OK by Me. I think that my neighbors know that I not only carry but WILL SHOOT since I put 3 bullets in a DRUG ADDLED BURGLAR last year when I encountered him in my neighbor's house that I had been entrusted to watch. The Harbor Freight wireless motion detector worked like promise when the drugged-up burglar broke in. The Police who arrived after I shot him told me that I should have KILLED HIM since they were tire of fooling with him OVER AND OVER AGAIN. Nothing like a career criminal having his career cut short. I guess I could have cornered him and sung songs like Kumbya My Lord, Burglarize No More, Kumbya but that would NOT HAVE STOPPED HIM. Three slugs did stop him. my2 cents worth.

Anonymous said...

The professor who's quoted in the article calling the posting of "private" information "childish" now has his info posted:

Anonymous said...

Mike et al,
As an add-on to this conversation, read today's (Sunday) Day By Day cartoon.
The Immutable Law of Unintended Consequences is alive and well and operating perfectly.

B Woodman

Meibanfa said...


As I recall from my days as a high school student trying to make enough money to pay for my after school activities the "distributor", an "independent contractor" is responsible for all copies given to them. The paper assumes that any copies not returned have been sold.
I would suggest only removing the relevant sections so that the bulk of the paper can be returned to Gannet, hopefully without incurring financial damage to the distributor.

Most of the people that are distributing papers are trying to make and honest living and have quite probably fallen on hard times. This is thankless hard work and I do not want to be a antagonist to this group of individuals.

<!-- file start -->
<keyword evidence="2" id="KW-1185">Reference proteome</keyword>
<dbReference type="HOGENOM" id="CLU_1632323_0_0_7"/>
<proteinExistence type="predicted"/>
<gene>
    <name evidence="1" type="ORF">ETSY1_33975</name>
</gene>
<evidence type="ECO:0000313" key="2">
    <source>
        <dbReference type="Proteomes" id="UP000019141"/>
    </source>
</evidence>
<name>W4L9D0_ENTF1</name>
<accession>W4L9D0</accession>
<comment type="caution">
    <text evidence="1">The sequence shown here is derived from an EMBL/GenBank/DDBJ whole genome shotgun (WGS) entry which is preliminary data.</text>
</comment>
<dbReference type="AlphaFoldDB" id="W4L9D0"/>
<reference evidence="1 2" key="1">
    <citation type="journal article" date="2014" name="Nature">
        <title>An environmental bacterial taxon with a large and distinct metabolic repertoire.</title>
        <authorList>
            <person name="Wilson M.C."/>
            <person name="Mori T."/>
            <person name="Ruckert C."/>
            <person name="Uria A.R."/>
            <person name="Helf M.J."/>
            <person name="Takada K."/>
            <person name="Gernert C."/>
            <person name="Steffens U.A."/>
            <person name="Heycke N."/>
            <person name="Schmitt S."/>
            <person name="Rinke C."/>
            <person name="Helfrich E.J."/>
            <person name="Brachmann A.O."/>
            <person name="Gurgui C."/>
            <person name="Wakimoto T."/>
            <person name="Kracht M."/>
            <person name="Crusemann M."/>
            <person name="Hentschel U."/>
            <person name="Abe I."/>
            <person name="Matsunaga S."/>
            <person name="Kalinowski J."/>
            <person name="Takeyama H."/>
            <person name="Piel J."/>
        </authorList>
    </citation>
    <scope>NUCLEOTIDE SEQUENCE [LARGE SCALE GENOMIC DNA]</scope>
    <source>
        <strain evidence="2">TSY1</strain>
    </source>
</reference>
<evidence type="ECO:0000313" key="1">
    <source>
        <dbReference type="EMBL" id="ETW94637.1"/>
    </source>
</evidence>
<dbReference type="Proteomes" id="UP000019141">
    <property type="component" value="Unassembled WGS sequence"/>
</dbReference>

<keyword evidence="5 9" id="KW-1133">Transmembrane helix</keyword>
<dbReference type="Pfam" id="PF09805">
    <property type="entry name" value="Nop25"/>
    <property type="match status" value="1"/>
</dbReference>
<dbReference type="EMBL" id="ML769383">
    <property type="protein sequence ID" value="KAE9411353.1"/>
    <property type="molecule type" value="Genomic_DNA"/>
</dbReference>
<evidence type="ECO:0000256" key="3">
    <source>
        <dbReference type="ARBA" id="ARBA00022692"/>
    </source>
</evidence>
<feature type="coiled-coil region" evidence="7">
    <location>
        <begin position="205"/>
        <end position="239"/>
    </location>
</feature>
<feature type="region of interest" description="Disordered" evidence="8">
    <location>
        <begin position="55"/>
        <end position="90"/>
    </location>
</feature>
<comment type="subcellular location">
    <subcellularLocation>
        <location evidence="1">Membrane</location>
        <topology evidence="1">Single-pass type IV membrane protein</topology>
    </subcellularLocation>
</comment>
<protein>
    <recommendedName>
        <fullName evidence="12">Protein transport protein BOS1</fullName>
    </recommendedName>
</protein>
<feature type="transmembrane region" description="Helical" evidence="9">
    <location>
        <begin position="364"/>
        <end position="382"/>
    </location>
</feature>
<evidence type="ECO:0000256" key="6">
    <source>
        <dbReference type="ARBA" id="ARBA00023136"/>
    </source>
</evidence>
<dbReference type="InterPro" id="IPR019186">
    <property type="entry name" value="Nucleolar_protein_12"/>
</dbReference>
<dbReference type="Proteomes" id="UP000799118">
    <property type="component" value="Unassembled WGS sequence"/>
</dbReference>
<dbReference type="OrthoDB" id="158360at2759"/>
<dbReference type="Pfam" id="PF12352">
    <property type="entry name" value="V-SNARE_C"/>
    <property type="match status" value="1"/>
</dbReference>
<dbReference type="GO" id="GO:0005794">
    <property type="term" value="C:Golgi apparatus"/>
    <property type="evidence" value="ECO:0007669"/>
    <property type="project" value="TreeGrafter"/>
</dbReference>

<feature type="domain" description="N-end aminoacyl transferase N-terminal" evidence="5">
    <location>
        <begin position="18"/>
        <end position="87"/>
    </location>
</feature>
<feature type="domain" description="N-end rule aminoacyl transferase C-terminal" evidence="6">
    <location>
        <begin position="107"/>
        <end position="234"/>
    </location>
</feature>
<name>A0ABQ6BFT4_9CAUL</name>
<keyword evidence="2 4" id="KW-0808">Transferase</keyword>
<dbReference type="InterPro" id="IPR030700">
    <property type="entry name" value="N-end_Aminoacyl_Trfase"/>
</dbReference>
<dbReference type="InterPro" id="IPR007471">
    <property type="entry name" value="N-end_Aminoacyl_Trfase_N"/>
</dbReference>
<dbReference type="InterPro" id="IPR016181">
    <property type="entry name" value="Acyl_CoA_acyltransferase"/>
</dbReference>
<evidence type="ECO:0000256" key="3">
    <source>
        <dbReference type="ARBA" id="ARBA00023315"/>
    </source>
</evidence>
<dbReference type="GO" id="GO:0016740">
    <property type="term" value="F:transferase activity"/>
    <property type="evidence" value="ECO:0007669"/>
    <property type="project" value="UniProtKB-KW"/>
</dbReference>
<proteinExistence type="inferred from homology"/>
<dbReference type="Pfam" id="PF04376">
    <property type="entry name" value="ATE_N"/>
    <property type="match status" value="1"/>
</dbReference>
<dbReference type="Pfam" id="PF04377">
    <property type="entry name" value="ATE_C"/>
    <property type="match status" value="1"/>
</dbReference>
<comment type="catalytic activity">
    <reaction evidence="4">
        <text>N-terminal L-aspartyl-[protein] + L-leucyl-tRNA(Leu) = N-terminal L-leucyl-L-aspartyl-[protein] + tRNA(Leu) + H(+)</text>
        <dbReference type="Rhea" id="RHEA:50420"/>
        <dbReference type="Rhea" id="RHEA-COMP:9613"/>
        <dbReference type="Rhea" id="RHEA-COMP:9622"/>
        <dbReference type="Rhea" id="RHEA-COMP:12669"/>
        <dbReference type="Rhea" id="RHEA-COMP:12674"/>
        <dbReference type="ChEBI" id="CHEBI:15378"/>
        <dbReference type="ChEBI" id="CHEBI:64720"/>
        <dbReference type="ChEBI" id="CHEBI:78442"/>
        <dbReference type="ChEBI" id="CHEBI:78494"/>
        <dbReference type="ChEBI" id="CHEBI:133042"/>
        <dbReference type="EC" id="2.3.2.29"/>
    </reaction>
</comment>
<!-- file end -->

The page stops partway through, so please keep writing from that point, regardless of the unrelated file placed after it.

With complete respect,


Anonymous said...

Don't forget... there are cameras almost EVERYWHERE.

Anonymous said...

Shoot the transformer. Can't produce a paper without power.

Anonymous said...

The sound outing of this front line media mouthpiece is endearing, but once again we have found the wrong target. A bit too much "high angle dangle". Drop angle for rear echelons would be more effective. Would it not be more viable to know coordinates of the upper level generals of this malfunction. Where do the constituent fed leaders sleep, eat, and breed? Unless a network of that intelligence is parlayed, we are pissing in the wind. What time and where did they attend church today?
This is Battallion Battery, what is objective grid coordinant?
HE ready.....

Anonymous said...

The people that distribute that rag are only trying to make a living. However the same can be said of 3M and zyklon b and the folks who labored to produce it. They share some of the responsibility.

Anonymous said...